Bhubaneswar: Elections are barely a few months away but Prime Minister, Narendra Modi continues to fight shy of taking on Odisha chief minister, Naveen Patnaik, his chief rival in the state. His reluctance to launch a direct attack on Patnaik was evident at his Khurda rally on December 24. If the state BJP leaders thought he would don the combat gear at Baripada they were sorely disappointed.
Saturday’s Baripada rally of Modi was almost the mirror image of the Khurda event where he had carefully avoided naming the chief minister even when he threw occasional barbs at his government on issues such as corruption. There was no direct reference to Patnaik even at Baripada where the only time he targeted the state government was when he raised the issue of women’s security in the context of the Pipli gang-rape verdict that saw both the accused walking free for want of evidence. The Prime Minister also reiterated his appeal to the state government to join the Centre’s Ayushman Bharat scheme, once again echoing Khurda.
The better part of his speech at Baripada was devoted to castigating the Congress and invoking the ghost of AugustaWestland helicopter deal with “ Mama Michel” at its centre. He lavished praise on defence minister, Nirmala Sitharaman for her able defence of the government in the parliament over the Rafale deal and sought to foreground some of the achievements of his government with focus on Mission Indradhanush.
But he treated Patnaik with kid gloves on a day when Odisha chief minister held his own parallel show at Puri announcing interest free loans upto Rs.3 lakh for women self help groups (WSHGs) in an apparent bid to steal the Prime Minister’s thunder.
What is it that makes Modi avoid attacking Patnaik even though his lieutenant-in-chief and BJP national president, Amit Shah has declared an all out war against the Odisha chief minister? Is it a deliberate good cop, bad cop act with Modi being soft towards Patnaik while Shah and his brigade do not pull their punches?
Considering that Modi does not believe in the niceties of gentlemanly politics there are obvious political compulsions that dictate his present approach towards the Odisha chief minister who, despite his avowed policy of maintaining equidistance from Congress and the BJP, has shown a lot of flexibility in the past supporting the NDA government at crucial junctures. When the NDA was desperately seeking allies to get theMines and Minerals (Development and Regulation) (MMDR) Amendment Bill, 2015 passed in the Rajya Sabha the BJD had come to its rescue.
Similarly, the party, which had supported NDA candidate, Ram Nath Kovind in the 2017 presidential polls, threw its weight behind Harivansh, the combine’s nominee for the post of Rajya Sabha deputy chairperson in August last year making it an almost one-sided contest. The BJD had also staged a convenient walk out during the no-trust vote against Modi government last July.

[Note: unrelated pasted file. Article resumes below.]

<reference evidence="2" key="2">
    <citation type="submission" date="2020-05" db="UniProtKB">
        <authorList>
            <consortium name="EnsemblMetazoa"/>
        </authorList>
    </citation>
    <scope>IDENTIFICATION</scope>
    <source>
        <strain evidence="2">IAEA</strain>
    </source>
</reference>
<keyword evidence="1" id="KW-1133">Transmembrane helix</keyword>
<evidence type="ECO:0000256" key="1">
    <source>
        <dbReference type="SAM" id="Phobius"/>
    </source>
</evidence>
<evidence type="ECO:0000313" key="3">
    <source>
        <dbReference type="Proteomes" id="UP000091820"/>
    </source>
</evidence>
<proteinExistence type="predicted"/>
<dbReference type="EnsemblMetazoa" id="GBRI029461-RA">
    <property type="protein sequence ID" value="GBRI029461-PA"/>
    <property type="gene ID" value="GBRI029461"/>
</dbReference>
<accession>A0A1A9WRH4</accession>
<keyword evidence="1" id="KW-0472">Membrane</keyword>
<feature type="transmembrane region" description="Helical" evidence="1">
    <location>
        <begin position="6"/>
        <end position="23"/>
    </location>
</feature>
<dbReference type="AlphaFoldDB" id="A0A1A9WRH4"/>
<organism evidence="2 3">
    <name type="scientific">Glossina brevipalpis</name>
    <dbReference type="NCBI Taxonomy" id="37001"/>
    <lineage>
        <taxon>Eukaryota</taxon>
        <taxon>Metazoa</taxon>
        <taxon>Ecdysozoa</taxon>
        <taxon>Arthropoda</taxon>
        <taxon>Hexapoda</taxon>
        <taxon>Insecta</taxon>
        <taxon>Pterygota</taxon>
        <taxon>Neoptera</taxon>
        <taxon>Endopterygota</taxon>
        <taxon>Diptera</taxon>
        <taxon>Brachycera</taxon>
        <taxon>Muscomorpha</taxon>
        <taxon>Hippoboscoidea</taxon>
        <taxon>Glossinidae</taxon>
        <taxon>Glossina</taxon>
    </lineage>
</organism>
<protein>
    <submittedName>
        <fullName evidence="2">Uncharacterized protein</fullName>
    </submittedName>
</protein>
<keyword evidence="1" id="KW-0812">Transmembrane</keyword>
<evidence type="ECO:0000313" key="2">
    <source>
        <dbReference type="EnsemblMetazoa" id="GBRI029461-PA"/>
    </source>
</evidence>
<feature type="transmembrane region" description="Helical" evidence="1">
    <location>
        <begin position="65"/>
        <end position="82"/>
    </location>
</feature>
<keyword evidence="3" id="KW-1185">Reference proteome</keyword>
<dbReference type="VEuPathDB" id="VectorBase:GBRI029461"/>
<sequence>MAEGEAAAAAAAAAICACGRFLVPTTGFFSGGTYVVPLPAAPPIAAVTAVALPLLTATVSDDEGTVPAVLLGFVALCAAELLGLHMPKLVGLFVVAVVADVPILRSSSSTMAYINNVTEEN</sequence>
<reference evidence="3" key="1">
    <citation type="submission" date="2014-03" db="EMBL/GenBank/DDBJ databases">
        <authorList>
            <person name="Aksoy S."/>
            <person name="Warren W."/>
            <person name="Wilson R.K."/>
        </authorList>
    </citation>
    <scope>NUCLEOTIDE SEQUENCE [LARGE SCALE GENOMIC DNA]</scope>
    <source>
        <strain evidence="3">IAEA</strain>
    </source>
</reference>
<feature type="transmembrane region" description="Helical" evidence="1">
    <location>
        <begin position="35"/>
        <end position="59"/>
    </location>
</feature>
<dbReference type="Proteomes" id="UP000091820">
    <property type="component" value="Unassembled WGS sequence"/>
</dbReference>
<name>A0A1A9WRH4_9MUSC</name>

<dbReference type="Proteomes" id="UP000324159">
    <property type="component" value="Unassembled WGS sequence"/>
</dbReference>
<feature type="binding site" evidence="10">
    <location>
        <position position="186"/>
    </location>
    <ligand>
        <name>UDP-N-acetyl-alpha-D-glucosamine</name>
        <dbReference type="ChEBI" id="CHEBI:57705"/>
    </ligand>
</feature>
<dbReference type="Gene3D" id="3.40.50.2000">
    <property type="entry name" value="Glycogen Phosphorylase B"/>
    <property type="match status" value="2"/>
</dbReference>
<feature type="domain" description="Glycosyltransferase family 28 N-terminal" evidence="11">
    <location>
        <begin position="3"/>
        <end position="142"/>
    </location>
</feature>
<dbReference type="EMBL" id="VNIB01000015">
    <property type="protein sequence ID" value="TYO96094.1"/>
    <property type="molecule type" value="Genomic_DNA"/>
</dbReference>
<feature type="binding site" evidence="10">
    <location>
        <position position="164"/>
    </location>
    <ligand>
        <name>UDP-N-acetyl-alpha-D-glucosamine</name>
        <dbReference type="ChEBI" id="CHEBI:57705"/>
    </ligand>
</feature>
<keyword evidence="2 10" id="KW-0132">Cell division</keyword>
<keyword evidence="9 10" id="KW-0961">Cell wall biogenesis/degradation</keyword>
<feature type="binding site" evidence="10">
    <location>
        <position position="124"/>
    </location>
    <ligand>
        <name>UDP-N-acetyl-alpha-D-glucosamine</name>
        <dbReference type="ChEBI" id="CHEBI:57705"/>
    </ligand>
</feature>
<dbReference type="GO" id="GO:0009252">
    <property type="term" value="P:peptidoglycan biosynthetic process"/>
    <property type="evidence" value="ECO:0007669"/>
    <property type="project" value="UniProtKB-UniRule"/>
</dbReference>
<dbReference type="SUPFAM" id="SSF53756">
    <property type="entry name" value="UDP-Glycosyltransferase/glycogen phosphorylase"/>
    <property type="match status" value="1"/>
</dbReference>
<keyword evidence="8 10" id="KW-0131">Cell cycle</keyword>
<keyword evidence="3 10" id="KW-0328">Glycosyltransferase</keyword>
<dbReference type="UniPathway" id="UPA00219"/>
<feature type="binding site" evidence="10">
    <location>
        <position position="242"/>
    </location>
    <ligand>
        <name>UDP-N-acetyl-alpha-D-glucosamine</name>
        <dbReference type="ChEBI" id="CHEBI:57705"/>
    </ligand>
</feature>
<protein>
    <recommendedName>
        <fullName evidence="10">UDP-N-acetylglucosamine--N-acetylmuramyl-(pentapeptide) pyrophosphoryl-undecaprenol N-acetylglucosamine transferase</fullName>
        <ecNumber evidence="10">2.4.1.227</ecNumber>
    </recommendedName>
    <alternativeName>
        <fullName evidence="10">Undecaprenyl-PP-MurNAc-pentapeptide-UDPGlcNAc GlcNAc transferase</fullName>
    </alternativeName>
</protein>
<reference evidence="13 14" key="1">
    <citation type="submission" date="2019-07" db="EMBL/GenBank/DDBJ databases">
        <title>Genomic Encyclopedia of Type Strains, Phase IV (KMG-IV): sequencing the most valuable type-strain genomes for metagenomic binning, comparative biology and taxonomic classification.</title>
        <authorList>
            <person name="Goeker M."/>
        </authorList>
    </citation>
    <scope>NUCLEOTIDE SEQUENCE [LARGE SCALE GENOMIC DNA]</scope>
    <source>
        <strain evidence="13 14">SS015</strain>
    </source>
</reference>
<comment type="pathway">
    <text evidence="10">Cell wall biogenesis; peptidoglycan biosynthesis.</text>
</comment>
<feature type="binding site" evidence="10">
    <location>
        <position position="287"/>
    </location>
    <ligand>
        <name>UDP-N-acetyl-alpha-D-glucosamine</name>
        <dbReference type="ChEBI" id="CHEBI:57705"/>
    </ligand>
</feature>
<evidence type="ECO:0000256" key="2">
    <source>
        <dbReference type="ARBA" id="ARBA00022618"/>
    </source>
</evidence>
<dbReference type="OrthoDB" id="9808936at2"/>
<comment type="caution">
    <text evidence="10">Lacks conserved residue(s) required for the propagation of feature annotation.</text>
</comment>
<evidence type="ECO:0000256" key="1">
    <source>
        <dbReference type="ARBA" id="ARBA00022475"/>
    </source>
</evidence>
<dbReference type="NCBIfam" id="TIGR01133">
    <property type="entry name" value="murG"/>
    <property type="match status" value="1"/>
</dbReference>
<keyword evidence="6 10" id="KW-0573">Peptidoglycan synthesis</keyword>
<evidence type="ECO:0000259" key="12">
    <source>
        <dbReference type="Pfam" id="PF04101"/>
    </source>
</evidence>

Given this backdrop one cannot blame Modi if he is nurturing hopes of Patnaik bailing him out in the event of next election turning out to be a tight race between BJP-led NDA and its rivals which seems to be a distinct possibility. The first warning signals came from Uttar Pradesh, politically India’s most crucial state, within hours of Modi’s rally at Baripada with Samajwadi Party chief, Akhilesh Yadav and Bahujan Samajwadi Party supremo, Mayavati deciding to join hands to keep BJP at bay. That these two parties, which appear reluctant to take the Congress aboard, can upset the BJP’s apple cart in UP, is evident from the fact that their combined might had made saffron candidates bite the dust in three recent bye-elections held in the state that accounts for 80 Lok Sabha seats.
New political combinations and permutations, most of them aimed at hobbling the BJP, are also likely to emerge in other parts of the country with West Bengal chief minister, Mamta Bannerjee calling upon like-minded parties to ensure one to one contests between BJP and its rivals and Telengana chief minister, K. Chandrashekhar Rao aka KCR trying to forge a federal front of regional parties. Rao recently met Patnaik in Bhubaneswar but the latter’s response to the proposal has been rather muted which suits Modi who, from all indications, seems keen on keeping a channel of communication open with Odisha chief minister. The Prime Minister, who knows that each Lok Sabha seat is going to count in the post-poll scenario, apparently believes in the dictum that discretion is the better part of valour. Instead of indulging in chest thumping in Odisha, where Patnaik’s Biju Janata Dal is likely to have a lion’s share of the Lok Sabha seats again, he would rather have the Odisha chief minister as a friend who, if the push comes to the shove, can be persuaded to become an ally.